Dealing With Lying
A young parent recently emailed me a question about how to handle lying. His daughter is in grade school, and has been testing the limits recently. I suspect all kids go through this - or at least all seven of our have!
When our children hit this phase, we sat down and talked about trust. We defined it. We found building the character quality of trust worked better than focusing on the lie or catching the child in their next lie. We shared biblical references on lying and trustworthiness, forming a common belief system with our children. We memorized these verses together. We prayed for wisdom.
We used an antique box of handkerchiefs as a trust visual. My grandmother gave this box to me, full of handkerchiefs, from her grandmother. Of all her grandchildren, she trusted me with it. It seemed an appropriate object lesson.
The box represented "trust." When a child was found lying, the box was emptied. Slowly, maybe over the course of a couple months, I added handkerchiefs back into the box, one at a time. A symbol that the child was trustworthy again. Adding another handkerchief would often be a ceremonious event, at least between parent and child, when we caught them being honest.
For us no trust equaled limited freedom. When we realized a child was struggling with lying, we cut out all opportunities to be with friends without our being present. This established early the idea that to have freedom with peers or away from home - mom and dad had trust the young person. With some of our children, we had to carry this to the extent of not letting them attend Sunday School or youth group for a few weeks. we received negative comments from our peers at church once about being so strict, but this was huge to me. We knew more and more freedom would come with the young adult years. We wanted to build a foundation of trust.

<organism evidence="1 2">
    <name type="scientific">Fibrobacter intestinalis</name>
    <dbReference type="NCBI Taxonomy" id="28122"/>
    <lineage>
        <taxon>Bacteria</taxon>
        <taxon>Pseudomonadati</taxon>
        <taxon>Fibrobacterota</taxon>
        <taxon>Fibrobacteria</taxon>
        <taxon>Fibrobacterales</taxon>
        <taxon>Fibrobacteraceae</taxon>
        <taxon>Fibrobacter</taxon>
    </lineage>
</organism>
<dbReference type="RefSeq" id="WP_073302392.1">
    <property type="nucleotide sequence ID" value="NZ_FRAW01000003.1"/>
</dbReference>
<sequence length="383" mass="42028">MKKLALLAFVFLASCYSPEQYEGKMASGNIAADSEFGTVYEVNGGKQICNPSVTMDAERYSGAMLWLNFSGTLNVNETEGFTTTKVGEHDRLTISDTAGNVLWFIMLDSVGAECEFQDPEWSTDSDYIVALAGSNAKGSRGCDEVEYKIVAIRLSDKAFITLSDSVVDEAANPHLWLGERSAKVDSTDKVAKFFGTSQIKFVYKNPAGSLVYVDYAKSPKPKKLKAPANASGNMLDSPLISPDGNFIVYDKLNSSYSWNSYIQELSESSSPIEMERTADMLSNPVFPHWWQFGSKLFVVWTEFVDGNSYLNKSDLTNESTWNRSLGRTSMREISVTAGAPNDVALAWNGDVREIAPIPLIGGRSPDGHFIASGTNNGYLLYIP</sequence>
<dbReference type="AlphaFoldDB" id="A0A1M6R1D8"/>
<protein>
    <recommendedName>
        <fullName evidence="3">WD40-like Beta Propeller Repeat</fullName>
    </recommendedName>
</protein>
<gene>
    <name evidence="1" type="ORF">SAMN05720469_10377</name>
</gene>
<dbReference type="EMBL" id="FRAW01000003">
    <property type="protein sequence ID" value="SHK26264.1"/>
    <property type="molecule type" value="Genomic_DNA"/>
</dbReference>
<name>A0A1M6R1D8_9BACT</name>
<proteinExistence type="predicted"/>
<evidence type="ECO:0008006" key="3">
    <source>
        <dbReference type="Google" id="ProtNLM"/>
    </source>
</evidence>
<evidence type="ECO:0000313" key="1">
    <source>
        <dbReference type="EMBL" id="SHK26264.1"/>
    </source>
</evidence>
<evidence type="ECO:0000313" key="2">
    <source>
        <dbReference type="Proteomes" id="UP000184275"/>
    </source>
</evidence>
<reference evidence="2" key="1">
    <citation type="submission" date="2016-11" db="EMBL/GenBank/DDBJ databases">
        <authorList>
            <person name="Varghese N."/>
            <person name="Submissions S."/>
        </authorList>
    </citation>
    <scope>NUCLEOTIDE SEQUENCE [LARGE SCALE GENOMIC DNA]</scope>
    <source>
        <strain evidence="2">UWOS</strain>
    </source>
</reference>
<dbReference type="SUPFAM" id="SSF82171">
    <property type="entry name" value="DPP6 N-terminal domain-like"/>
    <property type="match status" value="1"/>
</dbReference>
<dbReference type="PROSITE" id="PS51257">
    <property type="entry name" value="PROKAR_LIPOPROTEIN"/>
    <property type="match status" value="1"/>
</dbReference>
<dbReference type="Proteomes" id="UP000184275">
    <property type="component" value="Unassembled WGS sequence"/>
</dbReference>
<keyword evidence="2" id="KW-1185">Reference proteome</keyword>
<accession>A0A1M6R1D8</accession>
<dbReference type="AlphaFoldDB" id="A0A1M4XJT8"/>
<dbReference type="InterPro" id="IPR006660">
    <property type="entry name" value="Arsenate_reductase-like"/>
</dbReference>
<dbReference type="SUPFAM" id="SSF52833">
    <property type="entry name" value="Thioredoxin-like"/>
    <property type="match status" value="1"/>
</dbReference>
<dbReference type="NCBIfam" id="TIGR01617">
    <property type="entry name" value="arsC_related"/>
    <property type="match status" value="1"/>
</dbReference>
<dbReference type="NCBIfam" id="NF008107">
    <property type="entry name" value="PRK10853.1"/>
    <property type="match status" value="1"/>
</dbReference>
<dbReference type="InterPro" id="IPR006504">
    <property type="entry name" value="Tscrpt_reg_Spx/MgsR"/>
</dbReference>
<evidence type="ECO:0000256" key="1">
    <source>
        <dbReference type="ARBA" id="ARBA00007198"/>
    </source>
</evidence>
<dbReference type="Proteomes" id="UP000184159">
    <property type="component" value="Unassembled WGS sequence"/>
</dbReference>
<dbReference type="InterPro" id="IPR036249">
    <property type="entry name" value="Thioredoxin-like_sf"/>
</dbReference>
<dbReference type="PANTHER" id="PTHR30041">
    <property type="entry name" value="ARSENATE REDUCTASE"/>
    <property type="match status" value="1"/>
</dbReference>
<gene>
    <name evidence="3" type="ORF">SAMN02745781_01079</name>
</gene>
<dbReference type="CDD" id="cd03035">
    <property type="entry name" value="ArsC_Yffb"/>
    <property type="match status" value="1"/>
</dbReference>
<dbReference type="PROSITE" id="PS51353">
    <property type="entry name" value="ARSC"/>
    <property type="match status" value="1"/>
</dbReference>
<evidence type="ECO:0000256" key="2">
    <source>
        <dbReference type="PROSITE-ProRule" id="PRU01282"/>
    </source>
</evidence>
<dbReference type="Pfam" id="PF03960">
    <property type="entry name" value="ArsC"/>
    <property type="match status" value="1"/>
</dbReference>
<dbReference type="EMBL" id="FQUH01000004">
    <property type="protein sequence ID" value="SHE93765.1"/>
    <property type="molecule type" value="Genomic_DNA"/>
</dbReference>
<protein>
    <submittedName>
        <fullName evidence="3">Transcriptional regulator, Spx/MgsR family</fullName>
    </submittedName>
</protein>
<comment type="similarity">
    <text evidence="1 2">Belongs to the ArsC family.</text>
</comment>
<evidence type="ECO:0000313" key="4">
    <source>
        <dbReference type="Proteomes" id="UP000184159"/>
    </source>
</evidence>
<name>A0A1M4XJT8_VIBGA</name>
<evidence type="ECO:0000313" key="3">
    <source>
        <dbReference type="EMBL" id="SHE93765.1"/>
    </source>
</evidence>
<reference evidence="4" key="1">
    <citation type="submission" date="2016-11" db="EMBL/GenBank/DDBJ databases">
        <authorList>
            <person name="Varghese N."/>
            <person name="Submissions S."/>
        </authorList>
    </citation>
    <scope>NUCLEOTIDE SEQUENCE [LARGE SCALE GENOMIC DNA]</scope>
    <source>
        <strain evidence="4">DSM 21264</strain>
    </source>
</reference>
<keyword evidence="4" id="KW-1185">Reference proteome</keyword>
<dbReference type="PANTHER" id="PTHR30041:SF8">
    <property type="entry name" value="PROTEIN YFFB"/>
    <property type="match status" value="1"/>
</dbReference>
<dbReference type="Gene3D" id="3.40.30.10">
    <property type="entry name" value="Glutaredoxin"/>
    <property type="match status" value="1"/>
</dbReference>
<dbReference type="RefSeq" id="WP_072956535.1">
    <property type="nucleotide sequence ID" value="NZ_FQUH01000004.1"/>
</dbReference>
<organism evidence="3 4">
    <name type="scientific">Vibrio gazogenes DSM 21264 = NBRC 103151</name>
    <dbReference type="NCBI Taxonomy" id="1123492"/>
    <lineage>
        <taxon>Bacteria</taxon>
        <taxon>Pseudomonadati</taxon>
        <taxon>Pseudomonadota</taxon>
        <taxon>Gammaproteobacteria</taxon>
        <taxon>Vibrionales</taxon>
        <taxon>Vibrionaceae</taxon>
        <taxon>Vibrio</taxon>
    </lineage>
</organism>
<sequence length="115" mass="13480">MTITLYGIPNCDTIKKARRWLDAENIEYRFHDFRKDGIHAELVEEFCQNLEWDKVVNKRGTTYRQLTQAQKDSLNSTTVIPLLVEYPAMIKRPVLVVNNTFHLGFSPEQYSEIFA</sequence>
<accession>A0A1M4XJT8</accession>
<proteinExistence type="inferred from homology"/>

One key component of lying is fear. People often lie because they fear disappointing others, failing, or revealing their true selves. Each parent should do a little soul searching of their expectations of their children. Some questions to consider: Do you allow grace and freedom for your child to let you down without facing relationship issues like anger or a withholding of your love? Is the idea of disappointing you worse than the consequences for lying? Also reflect on your own trustworthiness. Are you keeping your word to your children? Be cautious not to take on more parental guilt that you should, but examine yourself for any parenting patterns that might be contributing to your child's behavior.
Two other ideas to focus on truthfullness might be to discuss oaths our government officials take, and learn about the job of bank tellers. Help your children understand lying isn't something just kids have to deal with, and trustworthiness isn't something they alone have to develop. Help your children see this is big, and it is for everybody, and it is life long.
Fox Catcher: Proverbs 13:5